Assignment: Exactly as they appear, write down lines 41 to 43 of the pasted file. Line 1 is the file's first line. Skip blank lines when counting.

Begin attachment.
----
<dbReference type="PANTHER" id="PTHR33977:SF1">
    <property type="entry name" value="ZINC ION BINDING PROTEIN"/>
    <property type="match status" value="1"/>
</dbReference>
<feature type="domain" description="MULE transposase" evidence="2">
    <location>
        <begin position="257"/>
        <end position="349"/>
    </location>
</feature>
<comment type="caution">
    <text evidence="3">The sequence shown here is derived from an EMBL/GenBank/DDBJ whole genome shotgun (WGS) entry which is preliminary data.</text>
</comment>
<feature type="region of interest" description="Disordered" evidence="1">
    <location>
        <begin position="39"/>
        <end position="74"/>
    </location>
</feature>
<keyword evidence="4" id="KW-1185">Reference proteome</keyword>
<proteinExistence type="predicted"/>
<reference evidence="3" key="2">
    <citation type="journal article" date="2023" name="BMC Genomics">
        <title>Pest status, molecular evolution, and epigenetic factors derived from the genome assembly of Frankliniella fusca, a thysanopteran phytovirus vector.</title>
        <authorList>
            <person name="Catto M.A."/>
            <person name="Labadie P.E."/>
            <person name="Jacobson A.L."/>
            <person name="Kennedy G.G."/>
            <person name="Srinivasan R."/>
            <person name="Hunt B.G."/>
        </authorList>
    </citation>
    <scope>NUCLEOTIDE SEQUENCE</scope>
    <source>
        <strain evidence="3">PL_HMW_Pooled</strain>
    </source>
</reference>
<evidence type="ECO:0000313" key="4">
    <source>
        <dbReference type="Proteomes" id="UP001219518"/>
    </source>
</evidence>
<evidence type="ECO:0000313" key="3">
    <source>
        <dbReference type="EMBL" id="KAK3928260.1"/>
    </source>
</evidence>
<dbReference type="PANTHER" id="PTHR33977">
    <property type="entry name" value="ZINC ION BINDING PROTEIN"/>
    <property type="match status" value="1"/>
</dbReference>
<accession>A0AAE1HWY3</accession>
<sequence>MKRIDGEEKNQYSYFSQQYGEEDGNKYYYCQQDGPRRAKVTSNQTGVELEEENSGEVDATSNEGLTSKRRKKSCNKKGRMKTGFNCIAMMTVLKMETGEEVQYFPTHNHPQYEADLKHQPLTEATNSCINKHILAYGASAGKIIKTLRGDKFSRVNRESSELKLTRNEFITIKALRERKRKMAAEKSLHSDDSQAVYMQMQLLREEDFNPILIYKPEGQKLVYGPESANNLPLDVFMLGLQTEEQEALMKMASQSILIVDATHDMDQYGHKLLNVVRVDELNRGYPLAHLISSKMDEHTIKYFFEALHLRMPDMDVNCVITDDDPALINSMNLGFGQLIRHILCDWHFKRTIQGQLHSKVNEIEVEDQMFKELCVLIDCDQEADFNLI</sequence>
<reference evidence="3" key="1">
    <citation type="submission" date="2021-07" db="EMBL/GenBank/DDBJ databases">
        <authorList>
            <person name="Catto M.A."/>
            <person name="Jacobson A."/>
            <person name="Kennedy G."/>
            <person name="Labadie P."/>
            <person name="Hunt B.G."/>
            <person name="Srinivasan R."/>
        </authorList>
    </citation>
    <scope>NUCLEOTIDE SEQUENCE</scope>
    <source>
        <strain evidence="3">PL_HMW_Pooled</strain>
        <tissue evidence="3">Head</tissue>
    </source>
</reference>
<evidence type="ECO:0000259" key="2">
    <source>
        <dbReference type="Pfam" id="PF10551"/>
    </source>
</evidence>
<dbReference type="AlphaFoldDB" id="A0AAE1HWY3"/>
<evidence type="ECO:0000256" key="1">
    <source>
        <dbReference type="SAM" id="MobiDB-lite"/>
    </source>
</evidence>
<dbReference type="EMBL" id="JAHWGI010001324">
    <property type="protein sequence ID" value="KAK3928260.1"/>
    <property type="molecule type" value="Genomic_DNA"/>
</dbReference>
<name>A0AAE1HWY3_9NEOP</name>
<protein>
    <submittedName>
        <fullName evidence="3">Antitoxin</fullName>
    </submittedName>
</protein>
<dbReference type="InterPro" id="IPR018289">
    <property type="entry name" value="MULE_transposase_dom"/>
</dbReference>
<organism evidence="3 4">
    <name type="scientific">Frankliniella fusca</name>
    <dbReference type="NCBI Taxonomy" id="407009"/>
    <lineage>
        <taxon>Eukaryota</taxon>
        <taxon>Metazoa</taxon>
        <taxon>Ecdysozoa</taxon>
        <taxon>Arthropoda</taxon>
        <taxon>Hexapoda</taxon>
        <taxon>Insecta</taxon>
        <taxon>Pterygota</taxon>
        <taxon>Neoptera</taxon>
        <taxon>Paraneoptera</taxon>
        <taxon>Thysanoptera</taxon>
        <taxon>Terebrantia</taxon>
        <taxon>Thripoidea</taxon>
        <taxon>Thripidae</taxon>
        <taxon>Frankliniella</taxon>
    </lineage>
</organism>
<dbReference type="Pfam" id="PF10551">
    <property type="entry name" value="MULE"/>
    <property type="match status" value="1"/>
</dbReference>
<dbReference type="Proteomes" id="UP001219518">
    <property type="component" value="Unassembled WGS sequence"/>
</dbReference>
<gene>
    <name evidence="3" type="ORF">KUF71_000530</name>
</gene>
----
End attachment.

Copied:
        <dbReference type="Proteomes" id="UP001219518"/>
    </source>
</evidence>